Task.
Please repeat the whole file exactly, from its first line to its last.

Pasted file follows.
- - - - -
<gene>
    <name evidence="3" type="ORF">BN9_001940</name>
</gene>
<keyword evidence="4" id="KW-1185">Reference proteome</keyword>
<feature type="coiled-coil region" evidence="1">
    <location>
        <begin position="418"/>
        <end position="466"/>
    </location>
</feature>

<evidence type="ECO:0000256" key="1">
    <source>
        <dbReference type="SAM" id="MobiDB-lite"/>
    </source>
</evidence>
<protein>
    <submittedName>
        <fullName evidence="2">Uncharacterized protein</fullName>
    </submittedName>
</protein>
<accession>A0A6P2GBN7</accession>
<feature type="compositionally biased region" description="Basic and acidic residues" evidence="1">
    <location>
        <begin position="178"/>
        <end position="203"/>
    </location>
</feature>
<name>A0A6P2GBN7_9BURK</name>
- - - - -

<gene>
    <name evidence="3" type="ORF">BN9_001940</name>
</gene>
<keyword evidence="4" id="KW-1185">Reference proteome</keyword>
<feature type="coiled-coil region" evidence="1">
    <location>
        <begin position="418"/>
        <end position="466"/>
    </location>
</feature>

<evidence type="ECO:0000256" key="1">
    <source>
        <dbReference type="SAM" id="MobiDB-lite"/>
    </source>
</evidence>
<protein>
    <submittedName>
        <fullName evidence="2">Uncharacterized protein</fullName>
    </submittedName>
</protein>
<accession>A0A6P2GBN7</accession>
<feature type="compositionally biased region" description="Basic and acidic residues" evidence="1">
    <location>
        <begin position="178"/>
        <end position="203"/>
    </location>
</feature>
<name>A0A6P2GBN7_9BURK</name>